Monday, September 13, 2010

Sententiae Patristicae: Twenty-Fifth Sunday in Ordinary Time, Year C

The Fathers of the Church on the Readings of the Lectionary

First Reading Amos 8:4–7
Second Reading 1 Timothy 2:1–8
Gospel Luke 16:1–13 or Luke 16:10–13

Origen--the prayers of Christians a more effective help to rulers than soldiers:
‎‎we do, when occasion requires, give help to kings, and that, so to say, a divine help, “putting on the whole armour of God.” (Eph. 6:11) And this we do in obedience to the injunction of the apostle, “I exhort, therefore, that first of all, supplications, prayers, intercessions, and giving of thanks, be made for all men; for kings, and for all that are in authority; ” (1 Tim 2:1, 2) and the more any one excels in piety, the more effective help does he render to kings, even more than is given by soldiers, who go forth to fight and slay as many of the enemy as they can. (Origen, Cont. Cels. 8.73, ANF, vol. 4, pg. 667)

St. Augustine on Christ the Mediator:
‎‎‎But the true Mediator, whom in Thy secret mercy Thou hast pointed out to the humble, and didst send, that by His example also they might learn the same humility—that “Mediator between God and men, the man Christ Jesus,” (1 Tim 2:5) appeared between mortal sinners and the immortal Just One—mortal with men, just with God; that because the reward of righteousness is life and peace, He might, by righteousness conjoined with God, cancel the death of justified sinners, which He willed to have in common with them. Hence He was pointed out to holy men of old; to the intent that they, through faith in His Passion to come, even as we through faith in that which is past, might be saved. For as man He was Mediator; but as the Word He was not between, (medius) because equal to God, and God with God, and together with the Holy Spirit one God. (Augustine, Conf. 10.43.68, NPNF1, vol. 1, pg. 162)

St. Augustine--no man is saved unless God wills it, so we must pray for our salvation:
‎‎Accordingly, when we hear and read in Scripture that He “will have all men to be saved,” (1 Tim 2:4) although we know well that all men are not saved, we are not on that account to restrict the omnipotence of God, but are rather to understand the Scripture, “Who will have all men to be saved,” as meaning that no man is saved unless God wills his salvation: not that there is no man whose salvation He does not will, but that no man is saved apart from His will; and that, therefore, we should pray Him to will our salvation, because if He will it, it must necessarily be accomplished. (Augustine, Enchir. 103.27, NPNF1, vol. 8, pg. 270)

St. John Chrysostom on offering prayers and thanksgiving:
‎‎He says, “supplications, prayers, intercessions, and giving of thanks.” For we must give thanks to God for the good that befalls others, as that He maketh the sun to shine upon the evil and the good, and sendeth His rain both upon the just and the unjust. Observe how he would unite and bind us together, not only by prayer but by thanksgiving. For he who is urged to thank God for his neighbor’s good, is also bound to love him, and be kindly disposed towards him. And if we must give thanks for our neighbor’s good, much more for what happens to ourselves, and for what is unknown, and even for things against our will, and such as appear grievous to us, since God dispenses all things for our good. (Chrysostom, Hom. 1 Tim. 6, NPNF1, vol. 13, pg. 427)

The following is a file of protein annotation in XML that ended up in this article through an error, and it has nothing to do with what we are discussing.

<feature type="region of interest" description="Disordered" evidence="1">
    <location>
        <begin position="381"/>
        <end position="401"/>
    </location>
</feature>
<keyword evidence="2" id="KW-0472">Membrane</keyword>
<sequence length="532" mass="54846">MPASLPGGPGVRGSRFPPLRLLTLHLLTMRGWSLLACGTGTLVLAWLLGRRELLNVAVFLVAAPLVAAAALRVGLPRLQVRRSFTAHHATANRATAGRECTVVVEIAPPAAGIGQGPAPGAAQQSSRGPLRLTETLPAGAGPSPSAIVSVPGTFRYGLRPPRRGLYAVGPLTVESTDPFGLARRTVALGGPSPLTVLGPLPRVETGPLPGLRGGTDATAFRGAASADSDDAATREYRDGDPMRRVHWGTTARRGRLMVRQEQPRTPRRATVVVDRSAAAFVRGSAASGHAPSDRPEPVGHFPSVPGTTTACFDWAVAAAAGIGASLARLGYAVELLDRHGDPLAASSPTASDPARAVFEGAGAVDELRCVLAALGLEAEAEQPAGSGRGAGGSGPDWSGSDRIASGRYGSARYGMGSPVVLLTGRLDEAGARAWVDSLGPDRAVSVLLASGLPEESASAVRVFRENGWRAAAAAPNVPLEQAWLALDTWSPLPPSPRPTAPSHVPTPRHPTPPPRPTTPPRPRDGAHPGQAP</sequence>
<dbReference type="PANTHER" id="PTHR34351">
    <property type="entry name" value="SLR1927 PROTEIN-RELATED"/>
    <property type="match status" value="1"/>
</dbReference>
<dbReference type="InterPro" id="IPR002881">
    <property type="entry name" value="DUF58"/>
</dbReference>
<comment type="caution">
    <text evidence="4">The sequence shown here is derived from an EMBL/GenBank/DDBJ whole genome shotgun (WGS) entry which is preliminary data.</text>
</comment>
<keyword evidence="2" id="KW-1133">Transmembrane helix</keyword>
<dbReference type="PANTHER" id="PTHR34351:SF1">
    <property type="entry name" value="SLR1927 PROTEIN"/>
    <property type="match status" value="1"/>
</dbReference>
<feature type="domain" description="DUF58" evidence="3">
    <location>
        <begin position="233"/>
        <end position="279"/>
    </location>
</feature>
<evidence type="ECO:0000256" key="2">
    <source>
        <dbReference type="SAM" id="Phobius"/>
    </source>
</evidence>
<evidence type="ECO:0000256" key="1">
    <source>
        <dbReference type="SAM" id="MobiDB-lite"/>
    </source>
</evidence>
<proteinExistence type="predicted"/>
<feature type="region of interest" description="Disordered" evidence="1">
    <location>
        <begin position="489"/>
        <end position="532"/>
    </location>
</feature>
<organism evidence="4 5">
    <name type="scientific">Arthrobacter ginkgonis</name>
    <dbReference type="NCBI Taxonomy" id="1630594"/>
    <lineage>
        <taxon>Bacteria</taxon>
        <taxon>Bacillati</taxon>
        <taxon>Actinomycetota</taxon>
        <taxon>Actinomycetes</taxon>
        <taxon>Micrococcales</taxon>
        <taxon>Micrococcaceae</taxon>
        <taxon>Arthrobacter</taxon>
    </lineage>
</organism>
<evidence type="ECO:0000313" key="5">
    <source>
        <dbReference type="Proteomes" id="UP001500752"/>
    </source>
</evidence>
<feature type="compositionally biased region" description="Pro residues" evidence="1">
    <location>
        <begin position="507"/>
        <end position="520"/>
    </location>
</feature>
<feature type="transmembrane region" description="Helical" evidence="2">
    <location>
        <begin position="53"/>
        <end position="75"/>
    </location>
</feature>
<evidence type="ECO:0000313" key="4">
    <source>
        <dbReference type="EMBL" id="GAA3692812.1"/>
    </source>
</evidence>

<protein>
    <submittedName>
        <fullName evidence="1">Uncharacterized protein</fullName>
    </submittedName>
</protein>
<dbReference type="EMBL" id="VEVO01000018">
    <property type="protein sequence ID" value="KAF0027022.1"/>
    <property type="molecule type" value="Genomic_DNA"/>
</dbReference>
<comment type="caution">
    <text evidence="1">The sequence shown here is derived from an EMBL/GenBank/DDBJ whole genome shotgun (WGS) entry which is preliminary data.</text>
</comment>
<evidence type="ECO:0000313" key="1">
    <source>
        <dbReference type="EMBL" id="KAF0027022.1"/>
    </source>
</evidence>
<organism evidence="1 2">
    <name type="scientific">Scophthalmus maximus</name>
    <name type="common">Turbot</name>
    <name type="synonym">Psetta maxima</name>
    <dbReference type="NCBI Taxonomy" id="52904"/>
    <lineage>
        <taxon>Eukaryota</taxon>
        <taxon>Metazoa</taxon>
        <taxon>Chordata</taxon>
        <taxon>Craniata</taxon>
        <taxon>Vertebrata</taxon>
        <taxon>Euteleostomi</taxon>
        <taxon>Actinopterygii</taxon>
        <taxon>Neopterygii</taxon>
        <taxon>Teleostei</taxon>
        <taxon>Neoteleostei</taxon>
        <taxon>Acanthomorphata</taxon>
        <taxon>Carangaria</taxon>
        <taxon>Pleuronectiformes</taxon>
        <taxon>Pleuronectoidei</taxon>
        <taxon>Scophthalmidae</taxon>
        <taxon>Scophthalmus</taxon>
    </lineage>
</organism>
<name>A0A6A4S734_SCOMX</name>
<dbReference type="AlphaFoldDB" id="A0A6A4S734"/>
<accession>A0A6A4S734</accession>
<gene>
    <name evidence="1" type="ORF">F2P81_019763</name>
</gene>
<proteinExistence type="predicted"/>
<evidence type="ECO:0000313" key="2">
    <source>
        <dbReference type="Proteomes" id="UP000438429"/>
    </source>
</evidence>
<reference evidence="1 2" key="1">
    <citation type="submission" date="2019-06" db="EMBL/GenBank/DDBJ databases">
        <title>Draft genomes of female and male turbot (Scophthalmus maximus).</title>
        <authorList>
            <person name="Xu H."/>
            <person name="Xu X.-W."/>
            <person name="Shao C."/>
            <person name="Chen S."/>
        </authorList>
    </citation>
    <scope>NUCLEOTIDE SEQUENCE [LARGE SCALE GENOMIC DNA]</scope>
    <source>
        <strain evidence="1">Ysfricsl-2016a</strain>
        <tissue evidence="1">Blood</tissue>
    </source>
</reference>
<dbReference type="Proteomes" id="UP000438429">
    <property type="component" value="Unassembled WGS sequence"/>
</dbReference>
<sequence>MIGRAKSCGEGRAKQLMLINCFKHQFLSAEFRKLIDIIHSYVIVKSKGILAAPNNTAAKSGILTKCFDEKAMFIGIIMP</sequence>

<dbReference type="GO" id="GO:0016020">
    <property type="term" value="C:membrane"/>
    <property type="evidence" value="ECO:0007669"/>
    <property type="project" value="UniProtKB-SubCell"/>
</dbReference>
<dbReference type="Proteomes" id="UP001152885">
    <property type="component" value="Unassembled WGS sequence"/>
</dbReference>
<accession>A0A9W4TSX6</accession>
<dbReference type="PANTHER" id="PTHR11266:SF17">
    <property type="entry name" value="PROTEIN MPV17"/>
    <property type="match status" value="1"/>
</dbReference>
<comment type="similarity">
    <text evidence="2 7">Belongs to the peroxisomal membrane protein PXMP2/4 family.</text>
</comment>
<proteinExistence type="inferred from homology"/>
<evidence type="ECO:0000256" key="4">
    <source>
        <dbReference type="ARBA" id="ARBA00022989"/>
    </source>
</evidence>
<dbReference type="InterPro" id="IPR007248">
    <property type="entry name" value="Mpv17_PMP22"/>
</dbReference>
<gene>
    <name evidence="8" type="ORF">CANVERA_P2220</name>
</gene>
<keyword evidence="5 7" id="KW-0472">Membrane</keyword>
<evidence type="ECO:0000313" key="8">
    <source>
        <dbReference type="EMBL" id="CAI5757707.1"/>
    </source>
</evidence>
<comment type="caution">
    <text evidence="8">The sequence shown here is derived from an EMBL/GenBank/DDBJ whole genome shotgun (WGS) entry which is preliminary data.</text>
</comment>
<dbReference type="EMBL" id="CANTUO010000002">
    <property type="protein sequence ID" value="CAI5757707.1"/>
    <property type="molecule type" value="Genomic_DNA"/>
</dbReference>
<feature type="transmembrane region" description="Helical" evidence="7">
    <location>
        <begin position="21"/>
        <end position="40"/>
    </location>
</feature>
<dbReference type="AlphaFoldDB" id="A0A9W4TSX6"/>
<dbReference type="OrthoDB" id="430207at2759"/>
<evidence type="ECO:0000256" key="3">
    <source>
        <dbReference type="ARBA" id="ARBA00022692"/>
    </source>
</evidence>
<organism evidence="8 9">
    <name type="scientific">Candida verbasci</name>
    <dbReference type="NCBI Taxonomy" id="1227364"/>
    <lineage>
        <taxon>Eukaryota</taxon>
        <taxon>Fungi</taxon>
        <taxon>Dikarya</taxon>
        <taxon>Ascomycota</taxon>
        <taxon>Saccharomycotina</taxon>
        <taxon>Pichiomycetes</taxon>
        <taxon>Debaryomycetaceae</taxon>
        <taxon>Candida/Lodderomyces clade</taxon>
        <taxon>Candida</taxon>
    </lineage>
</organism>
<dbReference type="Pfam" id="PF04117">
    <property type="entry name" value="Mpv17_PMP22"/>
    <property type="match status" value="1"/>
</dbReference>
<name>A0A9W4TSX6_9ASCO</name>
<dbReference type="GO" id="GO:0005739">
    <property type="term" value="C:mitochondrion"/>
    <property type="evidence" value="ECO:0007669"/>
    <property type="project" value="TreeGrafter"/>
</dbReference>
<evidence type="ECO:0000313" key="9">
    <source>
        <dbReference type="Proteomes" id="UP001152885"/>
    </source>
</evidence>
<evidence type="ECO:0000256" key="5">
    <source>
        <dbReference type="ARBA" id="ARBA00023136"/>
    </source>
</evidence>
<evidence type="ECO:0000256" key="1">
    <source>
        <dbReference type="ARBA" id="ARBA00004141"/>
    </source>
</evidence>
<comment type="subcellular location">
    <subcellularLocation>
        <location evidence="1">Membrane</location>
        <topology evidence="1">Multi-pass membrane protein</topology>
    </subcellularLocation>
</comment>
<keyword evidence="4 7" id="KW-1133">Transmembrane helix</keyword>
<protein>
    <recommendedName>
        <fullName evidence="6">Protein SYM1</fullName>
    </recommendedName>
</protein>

John Cassian--the things we have are not our own:
‎‎In leaving then these visible goods of the world we forsake not our own wealth, but that which is not ours, although we boast of it as either gained by our own exertions or inherited by us from our forefathers. For as I said nothing is our own, save this only which we possess with our heart, and which cleaves to our soul, and therefore cannot be taken away from us by any one. But Christ speaks in terms of censure of those visible riches, to those who clutch them as if they were their own, and refuse to share them with those in want. “If ye have not been faithful in what is another’s, who will give to you what is your own?” (Lk 16:12) Plainly then it is not only daily experience which teaches us that these riches are not our own, but this saying of our Lord also, by the very title which it gives them. (Cassian, Collat. 1.3.10, NPNF2, vol. 11, pg. 324-325)

St. John Chrysostom--make "friends of the mammon of unrighteousness" by giving alms:
‎‎Let us make then to ourselves “friends of the mammon of unrighteousness” (Luke xvi. 9), that is: Let us give alms; let us exhaust our possessions upon them, that so we may exhaust that fire: that we may quench it, that we may have boldness there. For there also it is not they who receive us, but our own work: for that it is not simply their being our friends which can save us, learn from what is added. For why did He not say, “Make to yourselves friends, that they may receive you into their everlasting habitations,” but added also the manner? For saying, “of the mammon of unrighteonsness,” He points out that we must make friends of them by means of our possessions, showing that mere friendship will not protect us, unless we have good works, unless we spend righteously the wealth unrighteously gathered. (Chrysostom, Hom. Heb. 1.4, NPNF1, vol. 14, pg. 369)

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